“We heard that [the vaccine] was coming, and we were super excited. We saw a chance for some normalcy,” said Tampa mom Ashley Comegys, whose 1-year-old and 4-year-old sons are on a waitlist for the vaccines at their pediatrician’s office, which is likely to take about three weeks. …
“They told us that because the state didn’t preorder, that put Florida at the end of the line, so we don’t know when it will come in,” Comegys said. “The hypocrisy is infuriating. With DeSantis, it’s all ‘your choice to wear a mask, your choice to get a vaccine.’ But now he’s making that choice for me and my children by making the vaccine so hard to get.”
Of course, this being Republican-controlled Florida, the difficulty in getting the vaccine is even greater for poor families, especially those in rural areas who rely on county health clinics because their communities are already underserved.
Meanwhile, DeSantis is doing what he does best by suppressing criticism of his decisions. It doesn’t help that his hand-picked surgeon general, Dr. Joseph Ladapo, promoted unproven COVID-19 treatments such as hydroxychloroquine and ivermectin, opposed COVID-19 vaccine mandates, and questioned their safety. Ladapo has recommended against against vaccinating healthy children younger than 18, which goes against the recommendations of pediatricians and infectious disease experts. The Post reported:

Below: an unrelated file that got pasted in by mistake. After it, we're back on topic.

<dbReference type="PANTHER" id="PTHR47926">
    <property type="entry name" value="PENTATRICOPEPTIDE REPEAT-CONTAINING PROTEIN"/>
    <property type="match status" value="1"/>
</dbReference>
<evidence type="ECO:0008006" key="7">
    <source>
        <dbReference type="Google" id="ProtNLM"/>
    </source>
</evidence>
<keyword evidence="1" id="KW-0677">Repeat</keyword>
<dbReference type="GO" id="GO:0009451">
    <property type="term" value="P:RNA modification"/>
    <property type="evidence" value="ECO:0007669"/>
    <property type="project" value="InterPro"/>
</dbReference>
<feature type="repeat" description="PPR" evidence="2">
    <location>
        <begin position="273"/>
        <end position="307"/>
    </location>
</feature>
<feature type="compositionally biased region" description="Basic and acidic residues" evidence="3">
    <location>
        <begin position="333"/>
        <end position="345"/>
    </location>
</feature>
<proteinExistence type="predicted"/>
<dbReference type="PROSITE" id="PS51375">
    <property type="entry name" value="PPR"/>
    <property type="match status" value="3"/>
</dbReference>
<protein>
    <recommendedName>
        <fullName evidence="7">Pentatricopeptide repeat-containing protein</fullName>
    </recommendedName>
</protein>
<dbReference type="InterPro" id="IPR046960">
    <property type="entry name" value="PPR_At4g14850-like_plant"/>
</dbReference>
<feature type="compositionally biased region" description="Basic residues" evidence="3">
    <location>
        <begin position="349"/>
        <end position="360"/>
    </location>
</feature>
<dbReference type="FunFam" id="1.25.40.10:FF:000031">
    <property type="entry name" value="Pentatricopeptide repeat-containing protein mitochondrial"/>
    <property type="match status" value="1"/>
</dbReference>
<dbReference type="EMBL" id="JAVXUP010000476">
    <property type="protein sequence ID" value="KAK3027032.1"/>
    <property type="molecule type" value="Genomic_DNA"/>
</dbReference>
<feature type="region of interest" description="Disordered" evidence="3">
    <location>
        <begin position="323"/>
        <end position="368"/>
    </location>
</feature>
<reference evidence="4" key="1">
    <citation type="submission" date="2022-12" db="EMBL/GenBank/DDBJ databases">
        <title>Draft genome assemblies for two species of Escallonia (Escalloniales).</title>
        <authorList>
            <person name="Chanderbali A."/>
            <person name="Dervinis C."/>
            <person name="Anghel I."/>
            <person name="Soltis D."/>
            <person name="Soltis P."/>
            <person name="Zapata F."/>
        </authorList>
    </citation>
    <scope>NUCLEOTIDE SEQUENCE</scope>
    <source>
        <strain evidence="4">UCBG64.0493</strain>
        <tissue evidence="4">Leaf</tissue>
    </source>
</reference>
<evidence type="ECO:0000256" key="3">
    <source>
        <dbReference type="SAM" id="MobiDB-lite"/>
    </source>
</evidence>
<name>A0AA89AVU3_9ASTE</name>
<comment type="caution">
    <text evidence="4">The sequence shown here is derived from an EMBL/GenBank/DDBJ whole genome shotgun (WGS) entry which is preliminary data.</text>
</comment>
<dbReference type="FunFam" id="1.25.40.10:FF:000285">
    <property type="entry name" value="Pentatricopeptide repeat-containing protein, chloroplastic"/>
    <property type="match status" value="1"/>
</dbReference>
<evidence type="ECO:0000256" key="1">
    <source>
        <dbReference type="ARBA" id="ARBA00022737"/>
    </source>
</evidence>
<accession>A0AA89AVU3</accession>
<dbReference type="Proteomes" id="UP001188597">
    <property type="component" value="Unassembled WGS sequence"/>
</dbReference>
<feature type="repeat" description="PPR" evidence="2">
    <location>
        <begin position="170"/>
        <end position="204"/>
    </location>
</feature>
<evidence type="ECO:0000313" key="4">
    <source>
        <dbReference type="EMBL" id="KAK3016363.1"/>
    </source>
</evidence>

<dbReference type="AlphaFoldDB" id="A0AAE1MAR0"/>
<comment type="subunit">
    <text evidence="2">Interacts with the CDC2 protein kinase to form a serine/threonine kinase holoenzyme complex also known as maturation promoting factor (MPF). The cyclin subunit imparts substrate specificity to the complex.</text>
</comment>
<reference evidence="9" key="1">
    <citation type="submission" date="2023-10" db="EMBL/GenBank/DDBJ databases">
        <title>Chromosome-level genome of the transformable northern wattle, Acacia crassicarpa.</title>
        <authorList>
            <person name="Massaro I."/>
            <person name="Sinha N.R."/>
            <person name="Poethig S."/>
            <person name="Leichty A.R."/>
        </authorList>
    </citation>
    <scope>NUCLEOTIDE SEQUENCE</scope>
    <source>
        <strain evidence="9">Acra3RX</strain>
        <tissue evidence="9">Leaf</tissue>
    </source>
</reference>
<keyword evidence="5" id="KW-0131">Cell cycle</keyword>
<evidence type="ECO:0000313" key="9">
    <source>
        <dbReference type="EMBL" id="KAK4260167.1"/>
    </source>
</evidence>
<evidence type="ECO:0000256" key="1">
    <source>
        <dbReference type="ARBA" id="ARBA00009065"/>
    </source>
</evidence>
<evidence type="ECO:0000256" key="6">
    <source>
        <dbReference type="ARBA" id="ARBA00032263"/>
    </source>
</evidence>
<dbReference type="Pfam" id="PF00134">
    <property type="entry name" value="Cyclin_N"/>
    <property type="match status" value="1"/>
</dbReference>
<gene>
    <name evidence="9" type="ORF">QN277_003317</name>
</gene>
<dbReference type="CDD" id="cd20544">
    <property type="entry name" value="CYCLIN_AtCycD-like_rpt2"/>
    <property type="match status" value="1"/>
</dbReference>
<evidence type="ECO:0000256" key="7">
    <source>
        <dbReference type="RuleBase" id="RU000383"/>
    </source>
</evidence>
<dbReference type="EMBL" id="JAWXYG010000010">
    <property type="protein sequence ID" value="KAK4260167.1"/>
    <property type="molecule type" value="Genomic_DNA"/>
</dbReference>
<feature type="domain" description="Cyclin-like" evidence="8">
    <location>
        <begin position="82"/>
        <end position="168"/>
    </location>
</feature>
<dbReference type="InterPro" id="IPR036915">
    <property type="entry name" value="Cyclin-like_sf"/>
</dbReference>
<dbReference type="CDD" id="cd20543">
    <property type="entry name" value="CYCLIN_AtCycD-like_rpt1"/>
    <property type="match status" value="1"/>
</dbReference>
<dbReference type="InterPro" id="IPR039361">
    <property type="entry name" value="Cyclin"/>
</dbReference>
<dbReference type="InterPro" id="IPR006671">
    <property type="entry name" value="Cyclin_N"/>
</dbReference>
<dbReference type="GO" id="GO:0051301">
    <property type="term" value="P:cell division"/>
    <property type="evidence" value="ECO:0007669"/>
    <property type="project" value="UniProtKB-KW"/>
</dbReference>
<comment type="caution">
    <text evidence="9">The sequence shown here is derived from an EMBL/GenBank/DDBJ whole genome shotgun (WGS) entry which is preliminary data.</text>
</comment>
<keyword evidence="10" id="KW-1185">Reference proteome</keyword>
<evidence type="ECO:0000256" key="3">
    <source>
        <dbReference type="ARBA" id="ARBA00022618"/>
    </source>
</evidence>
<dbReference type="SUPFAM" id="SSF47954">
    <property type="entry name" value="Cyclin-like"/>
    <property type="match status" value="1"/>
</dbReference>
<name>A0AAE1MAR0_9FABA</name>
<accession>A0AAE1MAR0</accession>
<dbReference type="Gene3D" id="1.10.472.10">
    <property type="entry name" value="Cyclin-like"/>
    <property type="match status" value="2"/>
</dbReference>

Lisa Gwynn, president of the Florida chapter of the American Academy of Pediatrics, was removed from the state’s Healthy Kids board of directors after she criticized the failure to preorder the vaccines or offer them to families through local health offices.
“For them, it’s not about science, it’s about politics,” Gwynn said. “But when the state decided not to preorder — and then to not distribute these vaccines to local health departments — that’s when it became a health equity issue. This was real. This was cutting off the supply to those children.”
A spokesman for the Florida Department of Health, Jeremy T. Redfern, told the Post that state and county health personnel can’t administer the pediatric vaccine under the state policy, but they can tell parents where they might find them. Redfern also claimed that “there is not a high demand” for the pediatric vaccine anyway.